Recently, the U.S. Senate’s version of the 2019 National Defense Authorization Act (NDAA) was approved and sent back to the House for reconcilement of differences
Notably, the NDAA calls for a decisive strategy on how the United States could respond to cyber attacks that threaten “the political integrity, economic, or national security” of the United States. Specifically, the NDAA references the activities conducted, directed, or orchestrated by foreign governments. Such a move is seen as critical particularly as recent escalated hostile cyber activities that have targeted U.S. presidential election, the theft of a tremendous amount of sensitive information on government employees, and a small dam that have been conducted by suspected foreign government actors. In each of these incidents, the question of whether or not they met the parameters of committing an act of war has been raised and questioned.
The debate over what constitutes an act of war in cyberspace has been ongoing dialogue, with little consensus among governments as to the criteria that crosses the threshold of unacceptable hostile cyber activity. To be fair, the relative “newness” of cyberspace and the types of activities that can be conducted in its domain is still nascent, with little thought given to how such operations should be and could be interpreted and acted upon. Nevertheless, there has been some made way in international for a where civilian, military, and government experts have congregated to see if common ground could be achieved. For example, an international panel of academic and legal experts generally agreed that international law’s applicability to cyber warfare and cyber conflicts in its landmark, albeit non-binding, Tallinn Manual and its companion, Tallinn Manual 2.0. And in 2014, the North Atlantic Treaty Organization (NATO) updated its cyber defense policy as it pertained to Article 5 of the Treaty, classifying digital attacks as the equivalent of kinetic attack.
But despite the superficial agreement that cyber attacks can be considered acts of war, there has been little fidelity to what establishes the very red lines by which these cyber acts can be classified as such. This appears to be the impetus for the Congressional push for the United States to develop a strategy that would be levied against these severe types of attacks that target critical political, economic, and social assets that directly impact national security. It is understandable why public officials want an explicit strategy in place, particularly given how the United States’ public and private sectors have been consistent targets of criminal and espionage actors, and as such, have been the victim of financial, sensitive information, and intellectual property theft, without the offenders suffering any repercussion for their actions.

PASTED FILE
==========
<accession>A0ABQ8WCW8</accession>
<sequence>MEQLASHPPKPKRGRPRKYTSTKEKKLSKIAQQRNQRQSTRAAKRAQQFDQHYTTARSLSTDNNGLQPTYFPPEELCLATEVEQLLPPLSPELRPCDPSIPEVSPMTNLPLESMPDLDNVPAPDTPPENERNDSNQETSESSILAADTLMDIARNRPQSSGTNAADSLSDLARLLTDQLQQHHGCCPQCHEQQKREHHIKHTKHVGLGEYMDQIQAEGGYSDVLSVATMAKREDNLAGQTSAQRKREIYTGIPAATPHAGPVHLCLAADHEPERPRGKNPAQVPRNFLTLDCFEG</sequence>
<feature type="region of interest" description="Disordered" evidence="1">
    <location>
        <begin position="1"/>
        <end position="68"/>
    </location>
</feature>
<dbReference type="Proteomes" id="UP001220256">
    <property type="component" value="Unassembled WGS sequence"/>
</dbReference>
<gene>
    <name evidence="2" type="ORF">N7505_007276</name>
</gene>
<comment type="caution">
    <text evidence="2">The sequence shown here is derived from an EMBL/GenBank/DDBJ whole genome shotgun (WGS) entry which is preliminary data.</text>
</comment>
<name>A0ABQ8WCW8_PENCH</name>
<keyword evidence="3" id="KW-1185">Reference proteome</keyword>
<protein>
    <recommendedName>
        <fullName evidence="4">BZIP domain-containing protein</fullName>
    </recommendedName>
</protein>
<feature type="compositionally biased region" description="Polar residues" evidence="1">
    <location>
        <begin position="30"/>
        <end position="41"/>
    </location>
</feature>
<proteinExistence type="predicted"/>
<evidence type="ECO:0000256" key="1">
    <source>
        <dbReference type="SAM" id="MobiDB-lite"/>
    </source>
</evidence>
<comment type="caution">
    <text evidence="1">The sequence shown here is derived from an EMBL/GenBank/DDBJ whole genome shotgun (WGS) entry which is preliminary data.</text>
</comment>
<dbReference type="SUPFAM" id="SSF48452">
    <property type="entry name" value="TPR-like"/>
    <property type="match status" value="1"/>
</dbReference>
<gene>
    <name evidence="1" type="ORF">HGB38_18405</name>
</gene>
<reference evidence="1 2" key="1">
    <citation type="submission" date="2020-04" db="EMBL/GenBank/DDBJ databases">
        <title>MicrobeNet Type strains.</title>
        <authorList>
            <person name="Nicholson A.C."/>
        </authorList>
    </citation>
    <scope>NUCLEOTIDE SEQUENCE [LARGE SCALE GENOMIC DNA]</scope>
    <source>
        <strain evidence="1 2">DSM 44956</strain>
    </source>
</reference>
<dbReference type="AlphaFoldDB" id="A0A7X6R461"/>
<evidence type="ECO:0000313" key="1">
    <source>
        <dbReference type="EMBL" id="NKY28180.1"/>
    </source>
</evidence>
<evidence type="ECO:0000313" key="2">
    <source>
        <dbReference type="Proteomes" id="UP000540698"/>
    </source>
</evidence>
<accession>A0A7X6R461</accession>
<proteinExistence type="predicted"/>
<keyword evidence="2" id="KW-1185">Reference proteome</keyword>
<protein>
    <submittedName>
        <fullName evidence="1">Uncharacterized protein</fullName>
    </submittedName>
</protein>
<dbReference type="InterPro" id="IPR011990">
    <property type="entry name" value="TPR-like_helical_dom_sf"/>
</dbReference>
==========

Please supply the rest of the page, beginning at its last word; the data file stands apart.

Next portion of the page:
A strategy focused on the legal and moral justification to retaliate against hostile actors, particularly those of states, requires a clear articulation and public socialization of these “points of no return.” Failing to do so risks unwittingly “allowing” states to continue to test the boundaries of acceptable cyber operations, gradually increasing the types of activities as well as the types of targets until a response is levied. If such activities can’t be stopped or deterred, the wronged certainly want to be able to punish the offenders.
But crystallizing those red lines sets a bar that the United States must be willing to not cross, or at least, not get caught crossing. Public indictments levied against China and Russia reveal that the United States is comfortable enough with its attribution efforts to implicate official state actors in a “name-and-shame” offensive. The implication is that its human and technical capabilities to render such a conclusion – an extremely difficult thing to do – was good enough to inform such a decision. Notably, neither China nor Russia have followed suit in trying to indict or officially accuse the United States of its own cyber espionage operations. This suggests that the United States is not doing it (or at least hasn’t been caught), or that China and/or Russia cannot do the same level of human/technical analysis, both of which seem unlikely. As both eastern governments are considerable cyber powers, there is always the chance that evidence is being collected, and being held onto like a trump card, waiting to be used at the right time for behind the scenes leverage, or public exposure.
So, in this context, it actually behooves states not to solidify cyber red lines because then they aren’t forced to at least publicly abide by what they have set forth, even if clandestinely they may be breaking their own rules. Once these red lines are set and known, the government that gets caught with its hand in the proverbial cookie jar will have to be made an example of for the rest if such red lines are going to have any credibility in the future. And if one considers that certain states may have that trump card to play, no Western nation should want to be the first to be caught in those cross hairs.
About the Author
Emilio Iasiello has more than 12 years’ experience as a strategic cyber intelligence analyst, supporting US government civilian and military intelligence organizations, as well as the private sector. He has delivered cyber threat presentations to domestic and international audiences and has published extensively in peer-reviewed journals and blogs. Follow Emilio on Twitter